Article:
Follow
Share

I have over 30 years experience in training service dogs for mobility issues and am thinking about training for individuals with Alzheimer's. As a person who has always been fascinated by what dogs do for our general well being I find this idea to be a perfect fit. Am interested in anything anyone has time to share.

This question has been closed for answers. Ask a New Question.
Goldens, my idea would be to join up with a good organization that is already doing this, but don't let that stop you from doing it on your own. You could most likely obtain grants and other support for your project.
Helpful Answer (0)
Report

I would guess that if you had a trained dog to stay with them you could put a small camera or tracking device on him and at least you would know where they are I would say put two one one him and one on dog just in case he removes his nothing can real keep him from roaming out of the house but a dog will try to delay him
Helpful Answer (0)
Report

Sophie, your suggests are insightful and extremely helpful. I think it's an excellent idea to use service dogs for assistance in facilities, especially as they would be used if they were in fact in service as therapy or even military dogs.

The admins should be excited as well - another group with experience would train the dogs, they work only for food and companionship - no salary, no paperwork for deductions, no pension - what more could they ask for?
Helpful Answer (0)
Report

And the dog could be trained to intervene upon request with an agitated resident, to cuddle with one that was accepting of the dog. Maybe help keep the residents busy and entertained instead of calling their relatives non-stop in the evenings :-)
Helpful Answer (0)
Report

I would think that having one service dog per assisted living facility could be really useful; train it to listen for shouts for help from a resident who has fallen, to alert staff is a resident gets out a forbidden door; possibly lead a person back to their room if they get lost in the hallways. Walk in the hallway with the dog, the dog knows which room the person belongs to and the dog stands in front of the door to the room indicating which apartment is the resident's apartment. The resident could get exercise from brushing a dog. Dogs are stimulating; you don't know what they are going to do next. The dog would have to be trained to respect a distance around the walker/cane to avoid being a trip hazard. My Mom's ALF has 2 dogs in residence and all the residents recognize and smile at the dogs. The owners or staff let the dogs out into the large courtyard that is sealed off from the outside to potty and the staff clean up once a day outdoors. Works just fine.
Helpful Answer (0)
Report

Not what you have in mind but bloodhounds are good at finding people with dementia who wander off. Reason is that the bloodhound finds by scent, either on the ground or in the wind. The bloodhound does not care if the trail makes sense, only which way the trail goes. So the confused dementia patient sitting in a dark spot by a highway, the dog will find them. But has to be one trained for man trailing. We did this with our hound years ago and she was spectacular and very gentle with her found person. The need to be trained to not jump on the person with the joy of finding them. Facilities should make friends with the local bloodhound trailing club and invite the dogs over at some point, to investigate all the scents associated with old folks.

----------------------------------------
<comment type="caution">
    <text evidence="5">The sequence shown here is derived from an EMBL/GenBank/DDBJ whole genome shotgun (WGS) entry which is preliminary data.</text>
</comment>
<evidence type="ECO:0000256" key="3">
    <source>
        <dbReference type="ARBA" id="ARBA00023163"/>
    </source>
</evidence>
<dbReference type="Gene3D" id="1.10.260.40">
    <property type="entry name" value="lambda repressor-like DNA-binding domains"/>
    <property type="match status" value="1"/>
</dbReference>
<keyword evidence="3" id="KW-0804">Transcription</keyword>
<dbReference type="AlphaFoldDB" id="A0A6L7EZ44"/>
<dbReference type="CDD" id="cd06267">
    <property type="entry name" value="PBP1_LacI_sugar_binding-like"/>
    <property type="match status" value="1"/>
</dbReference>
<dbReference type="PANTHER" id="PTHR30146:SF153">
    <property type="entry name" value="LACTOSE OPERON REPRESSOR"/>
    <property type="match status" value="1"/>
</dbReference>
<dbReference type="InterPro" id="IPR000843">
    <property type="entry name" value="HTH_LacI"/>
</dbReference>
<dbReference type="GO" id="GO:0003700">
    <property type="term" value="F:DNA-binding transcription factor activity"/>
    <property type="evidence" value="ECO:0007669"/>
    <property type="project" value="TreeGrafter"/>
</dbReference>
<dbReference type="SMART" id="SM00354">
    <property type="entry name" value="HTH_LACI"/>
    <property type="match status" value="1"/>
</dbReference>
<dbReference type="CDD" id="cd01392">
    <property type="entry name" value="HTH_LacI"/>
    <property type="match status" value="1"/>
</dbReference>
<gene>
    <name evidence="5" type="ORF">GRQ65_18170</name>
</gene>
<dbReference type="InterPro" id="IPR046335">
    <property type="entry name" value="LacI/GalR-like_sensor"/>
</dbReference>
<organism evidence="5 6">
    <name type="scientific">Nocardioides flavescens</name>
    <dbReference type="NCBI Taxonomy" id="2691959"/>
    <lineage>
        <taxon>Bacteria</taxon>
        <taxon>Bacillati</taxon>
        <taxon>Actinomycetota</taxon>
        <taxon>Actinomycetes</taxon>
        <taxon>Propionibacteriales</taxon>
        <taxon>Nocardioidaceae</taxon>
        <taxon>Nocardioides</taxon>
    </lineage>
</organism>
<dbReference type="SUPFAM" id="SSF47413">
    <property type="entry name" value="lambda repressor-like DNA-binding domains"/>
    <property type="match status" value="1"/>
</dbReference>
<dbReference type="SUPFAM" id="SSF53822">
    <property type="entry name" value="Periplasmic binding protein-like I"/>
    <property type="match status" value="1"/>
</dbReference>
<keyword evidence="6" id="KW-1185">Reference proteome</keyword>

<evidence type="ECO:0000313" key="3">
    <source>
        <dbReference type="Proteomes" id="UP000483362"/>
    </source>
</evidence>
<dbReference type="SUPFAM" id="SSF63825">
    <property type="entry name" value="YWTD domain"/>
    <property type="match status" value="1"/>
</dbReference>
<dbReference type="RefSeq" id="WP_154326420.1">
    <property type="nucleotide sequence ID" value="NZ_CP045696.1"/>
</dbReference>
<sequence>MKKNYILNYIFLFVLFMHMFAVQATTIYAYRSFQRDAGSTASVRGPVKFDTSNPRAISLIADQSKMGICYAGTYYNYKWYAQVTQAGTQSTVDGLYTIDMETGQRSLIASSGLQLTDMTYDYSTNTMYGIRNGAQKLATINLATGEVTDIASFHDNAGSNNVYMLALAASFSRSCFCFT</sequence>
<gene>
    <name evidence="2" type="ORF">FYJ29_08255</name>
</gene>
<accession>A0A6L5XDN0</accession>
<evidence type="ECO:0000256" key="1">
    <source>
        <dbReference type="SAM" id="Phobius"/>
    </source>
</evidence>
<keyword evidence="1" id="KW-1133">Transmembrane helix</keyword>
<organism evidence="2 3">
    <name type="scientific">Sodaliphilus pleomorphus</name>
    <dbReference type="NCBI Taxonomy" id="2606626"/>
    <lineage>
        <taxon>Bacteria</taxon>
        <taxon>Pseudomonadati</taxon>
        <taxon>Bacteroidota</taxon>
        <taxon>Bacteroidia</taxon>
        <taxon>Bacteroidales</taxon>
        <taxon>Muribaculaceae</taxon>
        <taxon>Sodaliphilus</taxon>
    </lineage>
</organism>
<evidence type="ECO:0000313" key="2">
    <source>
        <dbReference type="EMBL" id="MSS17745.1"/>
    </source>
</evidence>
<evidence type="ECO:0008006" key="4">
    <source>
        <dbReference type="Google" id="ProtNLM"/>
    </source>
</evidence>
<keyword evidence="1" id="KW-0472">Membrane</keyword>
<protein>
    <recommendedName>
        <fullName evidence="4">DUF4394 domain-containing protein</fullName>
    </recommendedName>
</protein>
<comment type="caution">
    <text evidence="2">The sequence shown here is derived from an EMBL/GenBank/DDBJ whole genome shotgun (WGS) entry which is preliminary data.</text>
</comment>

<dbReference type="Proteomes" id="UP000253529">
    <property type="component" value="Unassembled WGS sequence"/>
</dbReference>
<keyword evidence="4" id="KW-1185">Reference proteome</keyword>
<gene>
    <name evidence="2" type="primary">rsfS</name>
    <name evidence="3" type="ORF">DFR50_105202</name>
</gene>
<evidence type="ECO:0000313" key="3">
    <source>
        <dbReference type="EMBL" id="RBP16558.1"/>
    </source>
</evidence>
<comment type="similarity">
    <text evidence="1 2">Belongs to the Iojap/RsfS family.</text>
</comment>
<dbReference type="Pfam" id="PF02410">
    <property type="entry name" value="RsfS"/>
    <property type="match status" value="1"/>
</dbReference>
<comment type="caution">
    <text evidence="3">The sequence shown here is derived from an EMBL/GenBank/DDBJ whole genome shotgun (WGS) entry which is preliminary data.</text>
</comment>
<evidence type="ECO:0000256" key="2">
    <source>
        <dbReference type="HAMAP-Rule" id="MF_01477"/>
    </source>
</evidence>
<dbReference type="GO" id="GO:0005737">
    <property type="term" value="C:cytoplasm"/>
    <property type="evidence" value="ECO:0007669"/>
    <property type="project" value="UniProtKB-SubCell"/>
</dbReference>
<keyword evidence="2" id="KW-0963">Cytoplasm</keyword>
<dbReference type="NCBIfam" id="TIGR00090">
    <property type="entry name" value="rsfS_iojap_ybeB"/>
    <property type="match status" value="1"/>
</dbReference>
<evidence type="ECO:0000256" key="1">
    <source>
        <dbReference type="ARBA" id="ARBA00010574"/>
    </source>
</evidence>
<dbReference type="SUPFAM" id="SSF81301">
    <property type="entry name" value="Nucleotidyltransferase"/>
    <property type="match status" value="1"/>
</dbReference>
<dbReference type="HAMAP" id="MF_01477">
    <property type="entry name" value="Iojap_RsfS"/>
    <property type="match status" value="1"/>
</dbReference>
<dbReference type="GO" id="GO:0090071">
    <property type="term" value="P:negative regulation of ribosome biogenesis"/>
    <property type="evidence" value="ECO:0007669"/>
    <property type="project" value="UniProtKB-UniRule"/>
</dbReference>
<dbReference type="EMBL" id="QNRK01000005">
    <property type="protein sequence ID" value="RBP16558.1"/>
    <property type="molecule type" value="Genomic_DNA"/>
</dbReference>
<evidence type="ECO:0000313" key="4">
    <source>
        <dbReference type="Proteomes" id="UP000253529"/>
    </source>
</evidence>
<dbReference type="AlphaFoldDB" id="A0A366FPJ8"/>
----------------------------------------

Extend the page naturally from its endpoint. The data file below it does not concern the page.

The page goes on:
Helpful Answer (1)
Report

Wehave a lab named Honey and she is always the first to get attention. My husband, who has Alzheimers loves that dog immensly and pets her every day several times a day. He takes her for lots of walks, because he forgets he took her so takes her again, much to Honey's delight. He also feeds her several times a day because he forgets he fed her. Since she gets a low calorie dry dog food, that's not too bad. But he is much much better having that dog around. If she were to die, I would get another lab. We have had three labs. They really shed, though. But the love they give you is beyond and above. Honey waits for us in the driveway when we are gone. If we are both gone for a long time, she walks over to our daughter's house and opens the door and goes inside. (The door has a long handle). We don't lock our doors as we never have and we live out of the city limits. If a car goes by, Honey barks and barks. But she wouldn't hurt a flea. She is our greatest companion. marymember
Helpful Answer (1)
Report

Here in Canada there are teams of pet therapy folks who visit nursing homes regularly. Residents are asked if they would like to see the dogs and if there's a "no" they move on. Many residents look forward to dog visits and save cookies and so on for them. The handler is always close by during visits.

I'd love to do it but my little one ... inherited from my mother ... is a neurotic little screamer and my big lab, 9, who's been with me 2 years from rescue, was badly abused - she's come a long way but still nevous of new places and people.
Helpful Answer (0)
Report

Thank all of you for your input, there are actually already some working dogs out there for people with dementia. Hugs to all.
Helpful Answer (0)
Report

I was thinking of dogs that visited people rather than ones who lived with those battling dementia....like the therapy dogs that visit nursing homes and hospitals. I would agree that caring for a pet would be too much for someone with dementia...it can be too much for someone who doesn't have dementia.

There's also the cost of vet care.
Helpful Answer (1)
Report

Sunnygirl, I was thinking the same thing when I read the original writer's post. Service dogs I think are wonderful in the right environment, but I doubt they would work with someone who has Alzheimer's/Dementia.... and who would wind up caring for the service dog and taking the dog for a walk would be the overworked/exhausted caregiver spouse, or grown child caregiver, or paid caregiver.

Majority of people with Alzheimer's/Dementia will go through a phase of being angry and hateful. The poor dog would be so confused thinking he/she did something wrong. Not a good fit. And not fair to the dog.